Why Vimeo has put emphasis on stock video marketplace over original programming
Vimeo has launched a stock video marketplace it hopes will empower creators and differentiate the brand from rivals. This is the culmination of a 12-month initiative where its strategy is shifted from original video to a 'software-as-a-service' company.
To increase its utility to agencies, brands and creators, Vimeo has introduced the new video stock marketplace in its creator dashboard. Harris Beber, chief marketing officer of Vimeo told The Drum that this will help members meet a rising demand for agility when creating video content.
In 2016, Vimeo laid the groundwork to develop compelling original videos. This would have seen it compete with the almost bottomless war chests of YouTube, Netflix and Amazon.
After only eight months, Vimeo dismissed the feasibility of the originals strategy. In the year since it has built out its unique selling point. It doubled-down on becoming a software-as-a-service, with a suite of tools designed to help creators. Beber believes that Vimeo now has no obvious rivals in the space now.
“We now don't really have any one competitor. The previous Vimeo did have a lot of competitors. Now they are complementary to our creators and we see them as partners now. We've expanded our partnership with YouTube and Facebook, and our offices are just across the street from Google. We are deeply integrated with the platforms," he said.
On deciding to perfect its editing, collaboration and distribution tools, he added: “There really isn't anyone else out there in the market servicing the creator because they are so focused on monetising the views where we are focused on offering services to users.”
By creating originals, Vimeo would have been competing with the 80 million creators it purports to support. Instead, it has focused on delivering tools to make it easier to get some of its 280 million unique monthly visitors tuning in. This includes social sharing capabilities; Vimeo can't afford to embrace the walled-garden approach adopted by some in video.
“Our community didn't need another content platform, they needed services that supported them as creators to not only make better videos but also reach their audiences in multiple places. These features enable and empower them to make better content. That’s what the community wanted so we double-down on it. We decided to focus on servicing creators of content, not the content itself.”
Whether that’s providing an infrastructure for creatives to host their video, creating the infrastructure to sell movie rentals, or doing the groundwork to create a subscription video on demand service like BrewDog’s, Vimeo is looking to draw itself as the place for video creators to gather and collaborate.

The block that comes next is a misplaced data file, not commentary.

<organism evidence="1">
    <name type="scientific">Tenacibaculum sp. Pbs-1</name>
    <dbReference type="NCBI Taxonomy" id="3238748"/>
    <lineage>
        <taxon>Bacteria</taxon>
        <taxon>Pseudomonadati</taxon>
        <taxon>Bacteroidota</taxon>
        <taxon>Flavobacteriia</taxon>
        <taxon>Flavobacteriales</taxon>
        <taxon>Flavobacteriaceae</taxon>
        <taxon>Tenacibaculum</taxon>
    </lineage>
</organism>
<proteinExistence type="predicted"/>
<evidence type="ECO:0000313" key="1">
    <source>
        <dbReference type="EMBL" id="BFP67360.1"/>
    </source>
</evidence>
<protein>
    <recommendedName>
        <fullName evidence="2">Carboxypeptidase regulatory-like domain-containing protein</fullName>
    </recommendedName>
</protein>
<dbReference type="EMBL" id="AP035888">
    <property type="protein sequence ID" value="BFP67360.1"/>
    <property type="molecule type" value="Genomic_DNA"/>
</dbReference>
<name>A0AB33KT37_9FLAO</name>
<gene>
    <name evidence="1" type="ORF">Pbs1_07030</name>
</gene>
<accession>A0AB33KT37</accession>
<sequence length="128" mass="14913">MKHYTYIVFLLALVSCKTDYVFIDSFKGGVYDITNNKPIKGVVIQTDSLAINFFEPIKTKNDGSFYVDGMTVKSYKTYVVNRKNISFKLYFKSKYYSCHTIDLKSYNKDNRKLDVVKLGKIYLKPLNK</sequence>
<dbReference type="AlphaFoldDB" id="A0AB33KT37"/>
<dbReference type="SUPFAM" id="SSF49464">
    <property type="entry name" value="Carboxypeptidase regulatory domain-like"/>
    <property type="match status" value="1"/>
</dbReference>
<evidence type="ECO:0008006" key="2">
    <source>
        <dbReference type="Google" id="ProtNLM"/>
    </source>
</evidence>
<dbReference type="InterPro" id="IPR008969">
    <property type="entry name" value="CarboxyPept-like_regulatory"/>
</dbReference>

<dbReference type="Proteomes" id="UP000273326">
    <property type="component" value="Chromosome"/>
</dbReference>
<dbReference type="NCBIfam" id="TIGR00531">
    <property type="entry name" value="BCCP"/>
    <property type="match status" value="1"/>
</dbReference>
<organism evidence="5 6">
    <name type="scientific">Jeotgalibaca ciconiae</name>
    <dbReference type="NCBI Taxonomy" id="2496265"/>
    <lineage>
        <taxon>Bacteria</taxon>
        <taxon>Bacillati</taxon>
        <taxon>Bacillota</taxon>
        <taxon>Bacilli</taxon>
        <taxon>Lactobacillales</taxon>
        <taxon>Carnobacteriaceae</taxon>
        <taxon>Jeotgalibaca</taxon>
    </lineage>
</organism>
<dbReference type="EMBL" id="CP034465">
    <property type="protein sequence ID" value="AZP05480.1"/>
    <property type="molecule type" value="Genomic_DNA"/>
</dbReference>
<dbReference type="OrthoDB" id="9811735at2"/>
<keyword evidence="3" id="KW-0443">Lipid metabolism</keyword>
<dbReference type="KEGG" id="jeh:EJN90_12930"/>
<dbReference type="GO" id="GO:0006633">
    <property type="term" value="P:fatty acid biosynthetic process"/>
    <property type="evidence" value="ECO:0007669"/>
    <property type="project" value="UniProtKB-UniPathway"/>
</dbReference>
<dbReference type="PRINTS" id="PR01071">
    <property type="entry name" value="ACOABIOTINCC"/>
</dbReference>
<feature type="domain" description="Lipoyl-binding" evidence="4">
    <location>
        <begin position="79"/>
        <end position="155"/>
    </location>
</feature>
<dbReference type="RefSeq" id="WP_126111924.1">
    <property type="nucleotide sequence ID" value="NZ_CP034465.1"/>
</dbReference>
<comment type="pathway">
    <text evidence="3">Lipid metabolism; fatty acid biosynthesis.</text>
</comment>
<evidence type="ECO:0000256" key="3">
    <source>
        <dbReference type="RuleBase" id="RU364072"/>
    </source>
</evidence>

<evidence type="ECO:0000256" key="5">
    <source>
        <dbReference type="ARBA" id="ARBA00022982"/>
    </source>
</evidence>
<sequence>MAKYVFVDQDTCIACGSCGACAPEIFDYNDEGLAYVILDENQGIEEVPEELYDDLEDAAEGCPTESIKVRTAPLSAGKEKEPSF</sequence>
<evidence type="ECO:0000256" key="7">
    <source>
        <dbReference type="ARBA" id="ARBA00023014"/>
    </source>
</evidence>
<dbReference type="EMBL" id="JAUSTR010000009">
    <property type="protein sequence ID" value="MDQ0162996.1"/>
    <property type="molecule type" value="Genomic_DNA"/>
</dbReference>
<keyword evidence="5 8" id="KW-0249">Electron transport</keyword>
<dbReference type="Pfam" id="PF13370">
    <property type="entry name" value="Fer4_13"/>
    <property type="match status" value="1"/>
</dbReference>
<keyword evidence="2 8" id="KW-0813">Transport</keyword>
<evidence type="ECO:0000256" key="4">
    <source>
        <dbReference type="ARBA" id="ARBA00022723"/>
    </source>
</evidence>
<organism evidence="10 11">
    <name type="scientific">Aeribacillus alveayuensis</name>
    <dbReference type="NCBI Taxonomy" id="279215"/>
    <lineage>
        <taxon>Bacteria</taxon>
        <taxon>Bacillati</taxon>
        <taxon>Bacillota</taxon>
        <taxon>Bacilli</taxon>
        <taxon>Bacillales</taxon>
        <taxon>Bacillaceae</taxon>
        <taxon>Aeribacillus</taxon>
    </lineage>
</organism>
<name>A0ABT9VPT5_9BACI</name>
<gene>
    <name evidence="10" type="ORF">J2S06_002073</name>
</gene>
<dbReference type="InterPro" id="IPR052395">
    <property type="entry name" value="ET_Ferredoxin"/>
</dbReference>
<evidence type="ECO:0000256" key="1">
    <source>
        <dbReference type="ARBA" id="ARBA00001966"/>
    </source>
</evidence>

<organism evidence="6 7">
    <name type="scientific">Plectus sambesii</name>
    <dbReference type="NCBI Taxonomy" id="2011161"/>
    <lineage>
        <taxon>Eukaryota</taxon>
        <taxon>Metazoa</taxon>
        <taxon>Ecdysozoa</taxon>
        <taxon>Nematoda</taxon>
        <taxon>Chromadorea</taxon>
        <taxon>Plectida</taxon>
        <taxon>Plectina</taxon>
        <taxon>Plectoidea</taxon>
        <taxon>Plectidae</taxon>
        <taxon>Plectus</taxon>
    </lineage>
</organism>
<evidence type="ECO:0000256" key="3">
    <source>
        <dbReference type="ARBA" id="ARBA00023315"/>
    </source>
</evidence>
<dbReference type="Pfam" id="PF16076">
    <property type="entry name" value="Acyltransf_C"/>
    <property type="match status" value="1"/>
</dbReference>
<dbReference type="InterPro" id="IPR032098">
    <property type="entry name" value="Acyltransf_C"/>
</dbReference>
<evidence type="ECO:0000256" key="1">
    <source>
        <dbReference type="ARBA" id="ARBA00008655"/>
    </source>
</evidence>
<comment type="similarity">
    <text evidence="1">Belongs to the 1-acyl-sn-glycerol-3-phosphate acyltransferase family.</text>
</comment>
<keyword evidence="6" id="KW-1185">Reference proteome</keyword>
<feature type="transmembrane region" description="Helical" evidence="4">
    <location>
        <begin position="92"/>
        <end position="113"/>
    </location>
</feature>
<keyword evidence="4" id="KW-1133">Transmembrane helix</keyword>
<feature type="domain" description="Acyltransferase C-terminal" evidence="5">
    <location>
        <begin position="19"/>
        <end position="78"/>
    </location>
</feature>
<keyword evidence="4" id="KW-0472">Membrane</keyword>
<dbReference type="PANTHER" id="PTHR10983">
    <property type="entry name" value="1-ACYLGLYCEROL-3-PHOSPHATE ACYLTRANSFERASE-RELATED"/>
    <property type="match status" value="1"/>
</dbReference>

And there is potential for Vimeo to see massive growth. Citing research that estimates the stock video industry to be worth in r $700m, and projected to grow by 30% this year, Beber would like to see Vimeo taking a substantial slice of that market.
Vimeo Stock has rolled out some incentives for new creators and existing members. On the selling side, Vimeo will undercut rivals by offering creators a 70% split of the stock sale, rather than the industry standard of 35%.
“We are not in the business of content, we want to give creators that money and help monetise their efforts. We are doubling what they would make anywhere else, which enables them to make high-quality content which is what brands and agencies are demanding.”
Meanwhile, enterprise stock video buyers will get a 20% discount on the content too. The video company is apparently meeting the demands of agency partners, they've said there needs to be a higher quality, easier to use, stock footage marketplace if they are to meet their video deadlines.
"It may be a team creating mobile ads but they don't have time to shoot anything, or it may be an agency commercial in need of an aerial shot of Manhattan. They may not have the budget or the permits but the need is still there for that scene."
Beber added: “We believe there is an opportunity in the market that doesn't exist today that only Vimeo can fill because we have the creators and the consumers."
At SXSW, Vimeo also celebrated 10 years of its Staff Picks feature, running an experiential activation to spotlight 100 films that best show how it cultivates talent. Contrasting with YouTube’s algorithmic shuffling, staff members curated the videos they think best represented the platform. In a decade, some 12,000 videos were been championed. Beber's internal data found that 70% of those highlighted by staff picks said it helped their career or got them business as a result.
Beber concluded: “It is the aspiration of quality content that really matters, not the stage you are in the life cycle of a business. A yoga instructor or a small coffee shop still has the need for video. The reality is, the demand for video is growing, 80% of internet traffic in 2019 will be video, and that is a daunting task for even a small business or large corporation alike.”